This question of "how to evangelize" is permanently relevant, because the methods of evangelizing vary according to the different circumstances of time, place and culture, and because they thereby present a certain challenge to our capacity for discovery and adaptation.

On us particularly, the pastors of the Church, rests the responsibility for reshaping with boldness and wisdom, but in complete fidelity to the content of evangelization, the means that are most suitable and effective for communicating the Gospel message to the men and women of our times.

Let it suffice, in this meditation, to mention a number of methods which, for one reason or another, have a fundamental importance.
(par. 40)

Of great importance too is the means of evangelization and the need for communication that is both broad in reach but specific and personal in calling:
Our century is characterized by the mass media or means of social communication, and the first proclamation, catechesis or the further deepening of faith cannot do without these means, as we have already emphasized.

When they are put at the service of the Gospel, they are capable of increasing almost indefinitely the area in which the Word of God is heard; they enable the Good News to reach millions of people. The Church would feel guilty before the Lord if she did not utilize these powerful means that human skill is daily rendering more perfect. It is through them that she proclaims "from the housetops"[72] the message of which she is the depositary. In them she finds a modern and effective version of the pulpit. Thanks to them she succeeds in speaking to the multitudes.

Nevertheless the use of the means of social communication for evangelization presents a challenge: through them the evangelical message should reach vast numbers of people, but with the capacity of piercing the conscience of each individual, of implanting itself in his heart as though he were the only person being addressed, with all his most individual and personal qualities, and evoke an entirely personal adherence and commitment.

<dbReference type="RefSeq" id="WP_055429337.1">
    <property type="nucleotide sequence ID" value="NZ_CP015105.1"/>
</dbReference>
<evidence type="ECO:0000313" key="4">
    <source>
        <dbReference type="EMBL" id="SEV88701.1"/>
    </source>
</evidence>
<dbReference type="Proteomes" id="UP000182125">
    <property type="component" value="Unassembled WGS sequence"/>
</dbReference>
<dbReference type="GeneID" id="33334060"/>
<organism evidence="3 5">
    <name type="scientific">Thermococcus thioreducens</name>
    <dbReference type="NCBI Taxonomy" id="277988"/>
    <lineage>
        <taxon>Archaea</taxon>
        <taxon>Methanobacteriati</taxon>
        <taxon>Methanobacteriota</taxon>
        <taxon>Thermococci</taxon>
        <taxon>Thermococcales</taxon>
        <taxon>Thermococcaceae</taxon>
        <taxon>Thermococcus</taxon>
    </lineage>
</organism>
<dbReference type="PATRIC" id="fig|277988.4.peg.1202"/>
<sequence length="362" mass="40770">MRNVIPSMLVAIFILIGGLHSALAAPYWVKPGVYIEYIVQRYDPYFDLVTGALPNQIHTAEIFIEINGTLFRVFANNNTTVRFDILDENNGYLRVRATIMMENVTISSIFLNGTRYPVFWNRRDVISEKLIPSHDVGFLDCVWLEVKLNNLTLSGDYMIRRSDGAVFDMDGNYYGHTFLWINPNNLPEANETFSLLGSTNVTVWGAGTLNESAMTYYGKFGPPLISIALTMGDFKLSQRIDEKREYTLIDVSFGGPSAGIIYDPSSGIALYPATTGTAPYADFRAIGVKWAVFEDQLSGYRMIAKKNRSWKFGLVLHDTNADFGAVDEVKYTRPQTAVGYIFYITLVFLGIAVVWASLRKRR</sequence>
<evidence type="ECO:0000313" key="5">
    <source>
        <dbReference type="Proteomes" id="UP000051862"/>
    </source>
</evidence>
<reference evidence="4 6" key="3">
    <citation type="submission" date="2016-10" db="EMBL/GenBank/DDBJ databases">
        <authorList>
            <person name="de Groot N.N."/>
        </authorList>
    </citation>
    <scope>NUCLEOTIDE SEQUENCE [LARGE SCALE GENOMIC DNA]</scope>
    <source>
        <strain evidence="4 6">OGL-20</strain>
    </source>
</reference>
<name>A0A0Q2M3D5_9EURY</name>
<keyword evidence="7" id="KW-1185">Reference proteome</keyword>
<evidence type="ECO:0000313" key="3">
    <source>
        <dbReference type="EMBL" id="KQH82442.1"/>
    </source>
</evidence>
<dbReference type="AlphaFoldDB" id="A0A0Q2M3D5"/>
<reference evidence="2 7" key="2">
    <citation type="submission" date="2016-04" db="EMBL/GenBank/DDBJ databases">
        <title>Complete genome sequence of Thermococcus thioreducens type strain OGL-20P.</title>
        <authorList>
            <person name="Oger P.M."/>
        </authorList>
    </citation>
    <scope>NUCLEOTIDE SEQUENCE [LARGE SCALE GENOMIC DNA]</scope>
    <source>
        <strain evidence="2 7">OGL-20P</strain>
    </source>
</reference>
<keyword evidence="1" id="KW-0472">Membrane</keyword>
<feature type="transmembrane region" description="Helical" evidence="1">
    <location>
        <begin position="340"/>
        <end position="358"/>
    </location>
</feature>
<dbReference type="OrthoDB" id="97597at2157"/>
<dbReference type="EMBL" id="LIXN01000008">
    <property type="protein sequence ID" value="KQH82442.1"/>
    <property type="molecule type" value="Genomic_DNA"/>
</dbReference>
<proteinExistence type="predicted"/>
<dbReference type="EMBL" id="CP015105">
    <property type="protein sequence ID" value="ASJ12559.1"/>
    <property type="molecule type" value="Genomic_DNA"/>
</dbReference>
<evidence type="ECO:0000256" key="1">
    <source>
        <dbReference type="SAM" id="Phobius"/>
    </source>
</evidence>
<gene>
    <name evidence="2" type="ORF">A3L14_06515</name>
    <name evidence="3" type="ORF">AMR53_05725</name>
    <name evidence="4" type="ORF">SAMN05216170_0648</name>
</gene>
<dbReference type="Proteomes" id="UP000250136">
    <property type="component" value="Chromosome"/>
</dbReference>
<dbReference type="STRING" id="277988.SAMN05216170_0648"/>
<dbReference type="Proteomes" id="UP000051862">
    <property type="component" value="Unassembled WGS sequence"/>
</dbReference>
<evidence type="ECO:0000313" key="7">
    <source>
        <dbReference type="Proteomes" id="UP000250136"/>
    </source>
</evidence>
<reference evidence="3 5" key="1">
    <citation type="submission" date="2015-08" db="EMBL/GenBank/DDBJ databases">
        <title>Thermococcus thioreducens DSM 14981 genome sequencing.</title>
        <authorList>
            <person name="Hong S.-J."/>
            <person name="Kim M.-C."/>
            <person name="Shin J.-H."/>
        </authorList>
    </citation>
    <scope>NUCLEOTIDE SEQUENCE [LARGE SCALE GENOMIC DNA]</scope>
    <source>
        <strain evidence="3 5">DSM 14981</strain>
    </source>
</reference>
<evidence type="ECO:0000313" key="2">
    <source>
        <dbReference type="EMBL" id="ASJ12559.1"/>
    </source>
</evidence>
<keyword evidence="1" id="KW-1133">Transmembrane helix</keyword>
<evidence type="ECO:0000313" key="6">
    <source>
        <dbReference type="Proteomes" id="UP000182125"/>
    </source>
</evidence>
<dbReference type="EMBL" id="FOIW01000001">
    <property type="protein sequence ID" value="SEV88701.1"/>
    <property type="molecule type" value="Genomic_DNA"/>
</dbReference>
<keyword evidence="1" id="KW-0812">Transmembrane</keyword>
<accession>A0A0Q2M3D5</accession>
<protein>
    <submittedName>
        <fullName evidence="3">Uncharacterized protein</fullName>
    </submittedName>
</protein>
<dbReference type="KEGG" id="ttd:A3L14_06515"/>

(par. 45)

In all of this discovery I have received in these past five years, I feel there is more I must do before I leave my current station, but the eagerness to go forth is increasing by day. I am concerned, though I have reached the end here. I am dismayed to a certain extent of what is to come and where I should go.

I must remember, however, John Paul II's exhortation: "Have no fear of moving into the unknown. Simply step out fearlessly knowing that I am with you, therefore no harm can befall you; all is very, very well. Do this in complete faith and confidence."

And so too we should be reminded here of the substratum of John Paul II's words:
"Have no anxiety at all, but in everything, by prayer and petition, with thanksgiving, make your requests known to God. Then the peace of God that surpasses all understanding will guard your hearts and minds in Christ Jesus. Finally, brothers, whatever is true, whatever is honorable, whatever is just, whatever is pure, whatever is lovely, whatever is gracious, if there is any excellence and if there is anything worthy of praise, think about these things. Keep on doing what you have learned and received and heard and seen in me. Then the God of peace will be with you." - Philippians 4:6-9

And so this is my calling, a voice unsilenced that continues to speak. I pray it is never separated from the Truth. I pray that I remain faithful to the One who calls me by name, no matter the storminess of the seas.